Paranormal Young Adult
Available November 30
Received from Publisher
Life in the Society is perfect. Genetics have been successfully conquered. People are living longer lives, are matched with their ideal reproductive mate, and provide individual services that benefit the Society as a whole. There's no depression, no ambition, nothing beyond toting a predestined line.
Cassia is one such member of Society, and it's the night she's been waiting for her entire seventeen years. Her Match Banquet. Tonight she will see the boy meant for her, and her life can truly begin. It turns out even better than she could have hoped, as her Match is none other than childhood best friend Xander. Beautiful, intelligent, perfect-in-every-way Xander. Things couldn't be better.
Only when she goes to review Xander's data on a microcard after the banquet, it's not his face that pops up on screen as her Match. It's another neighborhood boy named Ky whose face she sees for the briefest of moments. That fleeting image changes everything. Which Match is her true Match? Should she follow her heart, or follow the rules of a Society that has never lead her astray? Is her destiny the one already planned out to the last detail, or the one she makes it? Never before has Cassia questioned anything, but the time for sitting idly by has passed, and a new time has come where questions become vital to survival.
Every once in a while a story comes along that electrifies you into having a deep, visceral reaction of which you didn't know you were capable and certainly weren't expecting. Matched starts out so simple, a perfect society full of perfect people living perfect lives so spectacularly detailed there's not the slightest opportunity or inclination for change. The story moves very slowly, like a watched pot waiting to boil. There's insubordination and discontent simmering just beneath the surface, promising complex interactions and intricate emotional conflicts, but that first defiant bubble refuses to break the smooth surface and come to a full boil until midway through the book. Though it begins slowly, this story is not boring. Never boring. Rather, the plot progresses at a pace that allows the reader to think, to question, to relate, and ultimately to savor. It doesn't necessarily inspire late-night, frenetic-pace reading, but it does creep into our consciousness at every available opportunity, leaving its permanent brand on our psyche as we find ourselves reflecting on everything we've experienced.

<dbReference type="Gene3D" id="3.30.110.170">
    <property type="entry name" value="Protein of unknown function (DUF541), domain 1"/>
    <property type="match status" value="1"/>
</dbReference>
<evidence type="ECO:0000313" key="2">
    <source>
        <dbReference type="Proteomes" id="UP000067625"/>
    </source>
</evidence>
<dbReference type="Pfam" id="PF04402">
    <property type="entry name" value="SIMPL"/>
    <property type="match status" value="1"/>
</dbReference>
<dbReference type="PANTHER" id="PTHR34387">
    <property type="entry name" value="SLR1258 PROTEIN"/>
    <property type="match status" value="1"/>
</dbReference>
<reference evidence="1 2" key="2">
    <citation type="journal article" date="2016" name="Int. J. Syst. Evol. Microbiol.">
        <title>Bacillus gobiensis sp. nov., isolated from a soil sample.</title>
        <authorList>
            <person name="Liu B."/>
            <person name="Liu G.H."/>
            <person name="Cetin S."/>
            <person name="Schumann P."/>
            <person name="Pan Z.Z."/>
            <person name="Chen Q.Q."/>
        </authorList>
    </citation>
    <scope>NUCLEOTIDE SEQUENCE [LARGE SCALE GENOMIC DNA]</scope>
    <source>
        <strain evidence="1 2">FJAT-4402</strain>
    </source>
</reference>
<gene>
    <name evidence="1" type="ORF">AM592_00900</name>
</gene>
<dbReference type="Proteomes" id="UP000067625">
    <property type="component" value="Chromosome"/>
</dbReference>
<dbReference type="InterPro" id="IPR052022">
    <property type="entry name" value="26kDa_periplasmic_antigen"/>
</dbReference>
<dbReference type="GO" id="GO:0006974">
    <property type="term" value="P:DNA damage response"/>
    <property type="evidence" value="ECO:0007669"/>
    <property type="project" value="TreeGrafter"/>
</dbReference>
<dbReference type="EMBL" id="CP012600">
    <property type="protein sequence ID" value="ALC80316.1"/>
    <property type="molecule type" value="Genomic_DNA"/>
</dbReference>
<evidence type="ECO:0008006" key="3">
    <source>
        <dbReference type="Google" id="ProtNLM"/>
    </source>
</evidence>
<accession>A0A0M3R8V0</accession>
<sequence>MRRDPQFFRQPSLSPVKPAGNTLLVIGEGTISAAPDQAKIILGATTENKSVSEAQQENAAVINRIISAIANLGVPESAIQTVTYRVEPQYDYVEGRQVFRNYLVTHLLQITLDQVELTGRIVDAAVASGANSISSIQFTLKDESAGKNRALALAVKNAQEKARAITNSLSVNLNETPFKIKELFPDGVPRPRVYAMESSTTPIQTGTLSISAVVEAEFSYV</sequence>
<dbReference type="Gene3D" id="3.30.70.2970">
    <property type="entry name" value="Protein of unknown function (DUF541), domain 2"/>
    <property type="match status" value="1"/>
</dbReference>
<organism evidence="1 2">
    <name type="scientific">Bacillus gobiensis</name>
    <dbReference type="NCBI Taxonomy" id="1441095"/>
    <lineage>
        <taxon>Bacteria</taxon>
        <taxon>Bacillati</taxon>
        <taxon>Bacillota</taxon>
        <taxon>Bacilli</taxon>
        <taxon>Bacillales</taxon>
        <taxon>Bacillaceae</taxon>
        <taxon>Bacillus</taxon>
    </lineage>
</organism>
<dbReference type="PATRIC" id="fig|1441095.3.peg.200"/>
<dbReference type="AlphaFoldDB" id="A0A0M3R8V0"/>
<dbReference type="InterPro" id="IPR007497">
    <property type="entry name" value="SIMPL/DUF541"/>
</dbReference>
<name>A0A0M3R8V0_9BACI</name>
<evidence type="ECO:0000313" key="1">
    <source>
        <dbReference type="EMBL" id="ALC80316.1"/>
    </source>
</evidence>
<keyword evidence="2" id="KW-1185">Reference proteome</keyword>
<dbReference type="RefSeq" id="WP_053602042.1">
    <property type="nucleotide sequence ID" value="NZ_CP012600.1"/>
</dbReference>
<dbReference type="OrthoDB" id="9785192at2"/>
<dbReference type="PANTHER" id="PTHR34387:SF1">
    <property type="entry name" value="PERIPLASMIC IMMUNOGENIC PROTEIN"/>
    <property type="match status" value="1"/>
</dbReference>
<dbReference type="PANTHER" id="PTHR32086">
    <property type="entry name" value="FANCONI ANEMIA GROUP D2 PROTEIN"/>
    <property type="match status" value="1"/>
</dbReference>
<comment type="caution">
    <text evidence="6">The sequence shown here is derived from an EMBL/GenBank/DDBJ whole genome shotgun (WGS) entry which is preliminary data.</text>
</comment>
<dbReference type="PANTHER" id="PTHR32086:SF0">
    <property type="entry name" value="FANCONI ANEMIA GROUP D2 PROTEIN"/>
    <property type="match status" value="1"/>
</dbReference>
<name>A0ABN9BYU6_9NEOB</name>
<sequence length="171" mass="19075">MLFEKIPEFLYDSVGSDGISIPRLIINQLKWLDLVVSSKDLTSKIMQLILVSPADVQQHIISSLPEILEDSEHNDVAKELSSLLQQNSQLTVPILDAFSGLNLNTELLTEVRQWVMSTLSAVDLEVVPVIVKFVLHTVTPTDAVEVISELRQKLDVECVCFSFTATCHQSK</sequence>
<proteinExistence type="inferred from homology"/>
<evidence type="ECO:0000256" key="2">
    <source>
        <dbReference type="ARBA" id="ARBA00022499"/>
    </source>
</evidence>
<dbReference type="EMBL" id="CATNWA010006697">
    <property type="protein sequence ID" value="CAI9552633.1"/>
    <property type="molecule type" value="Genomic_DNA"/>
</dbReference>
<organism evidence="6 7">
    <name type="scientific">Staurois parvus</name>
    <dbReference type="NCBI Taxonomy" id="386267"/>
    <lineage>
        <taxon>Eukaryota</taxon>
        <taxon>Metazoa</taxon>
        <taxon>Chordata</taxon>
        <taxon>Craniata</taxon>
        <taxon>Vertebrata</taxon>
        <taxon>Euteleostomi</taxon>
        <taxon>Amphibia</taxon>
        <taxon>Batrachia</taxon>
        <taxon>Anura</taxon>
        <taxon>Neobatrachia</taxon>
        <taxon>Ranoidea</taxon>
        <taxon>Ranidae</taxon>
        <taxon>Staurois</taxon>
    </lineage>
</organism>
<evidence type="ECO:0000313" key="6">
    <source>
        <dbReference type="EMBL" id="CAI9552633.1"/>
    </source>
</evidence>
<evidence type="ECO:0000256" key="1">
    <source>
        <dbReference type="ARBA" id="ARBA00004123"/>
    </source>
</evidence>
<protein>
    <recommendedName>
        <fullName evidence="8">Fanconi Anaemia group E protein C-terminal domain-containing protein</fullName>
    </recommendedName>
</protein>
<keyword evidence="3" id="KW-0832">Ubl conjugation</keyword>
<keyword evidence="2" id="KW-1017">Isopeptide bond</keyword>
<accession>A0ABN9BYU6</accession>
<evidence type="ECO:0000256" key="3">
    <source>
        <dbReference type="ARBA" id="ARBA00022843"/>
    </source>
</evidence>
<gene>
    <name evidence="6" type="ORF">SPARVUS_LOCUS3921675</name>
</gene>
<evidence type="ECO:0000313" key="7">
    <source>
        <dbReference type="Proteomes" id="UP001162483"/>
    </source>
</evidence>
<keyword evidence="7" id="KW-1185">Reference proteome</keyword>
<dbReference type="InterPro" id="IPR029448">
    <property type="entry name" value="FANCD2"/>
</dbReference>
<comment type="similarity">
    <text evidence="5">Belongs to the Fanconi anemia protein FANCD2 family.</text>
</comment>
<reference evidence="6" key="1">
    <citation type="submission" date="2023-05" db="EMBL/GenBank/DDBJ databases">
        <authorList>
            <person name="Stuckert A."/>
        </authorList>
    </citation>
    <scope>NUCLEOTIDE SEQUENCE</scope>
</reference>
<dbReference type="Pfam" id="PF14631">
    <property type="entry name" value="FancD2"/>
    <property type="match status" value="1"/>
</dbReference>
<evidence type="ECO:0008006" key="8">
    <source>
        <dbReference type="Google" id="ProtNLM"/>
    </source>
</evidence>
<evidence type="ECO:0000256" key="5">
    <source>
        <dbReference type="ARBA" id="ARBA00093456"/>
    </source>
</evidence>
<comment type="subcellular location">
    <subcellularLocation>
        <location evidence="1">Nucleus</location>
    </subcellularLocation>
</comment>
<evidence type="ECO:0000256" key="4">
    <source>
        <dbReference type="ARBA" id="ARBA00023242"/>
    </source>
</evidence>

There's something overwhelmingly intimate about Cassia's story, a quiet but potent camaraderie existing between character and reader, allowing us feel that no matter how many other people share this same story, we will always have an individual relationship and our own unique, unbreakable bond to hold tight and treasure. The stolen moments between Cassia and Ky are beautifully portrayed, the simplest of actions taking on a heartbreaking significance. Plain alphabet letters morph into unspoken declarations of love, the briefest of touches becomes more potent than the most passionate of embraces, and hushed exchanges transform into life-altering events.
The writing itself seems to reflect the rigid parameters established by Society. There are no unnecessary, flowery descriptions of characters or places, just matter of fact details illustrating an unquestioning acceptance of day to day life. At first, this sterile approach keeps the reader at a distance, never letting us fully into Cassia's heart and mind so we may connect to her as we follow on her journey, but as soon as Cassia begins to question and to feel, we start to feel with her. The writing then provides yet another type of unity, creating a bond between us that strengthens as each new emotion she feels adds a strand of fiber to the steel cable now holding us together. Real affection, true sorrow, and a brand new anger begin to replace the Society-preferred contentment and complacency, and though it doesn't show on Cassia's exterior, we have the privilege of seeing the maelstrom of rebellious emotions swirling through her veins.
Both gloriously simple and deliciously complex, this story is a joy to read. To bear witness as Cassia discovers the point at which the level of control over her life is no longer acceptable is incredibly powerful, and there's a haunting satisfaction in watching as complexities begin to infect the pristine monotony the Society has worked so hard to perfect. Life is effortless when everything is decided for us, but infinitely more intricate when we are gifted with the ability to choose. Following dictation is easy. Making decisions and facing the repercussions of those choices is far more difficult. More life-affirming. More courageous. And, at the end of the day, what makes life worth living.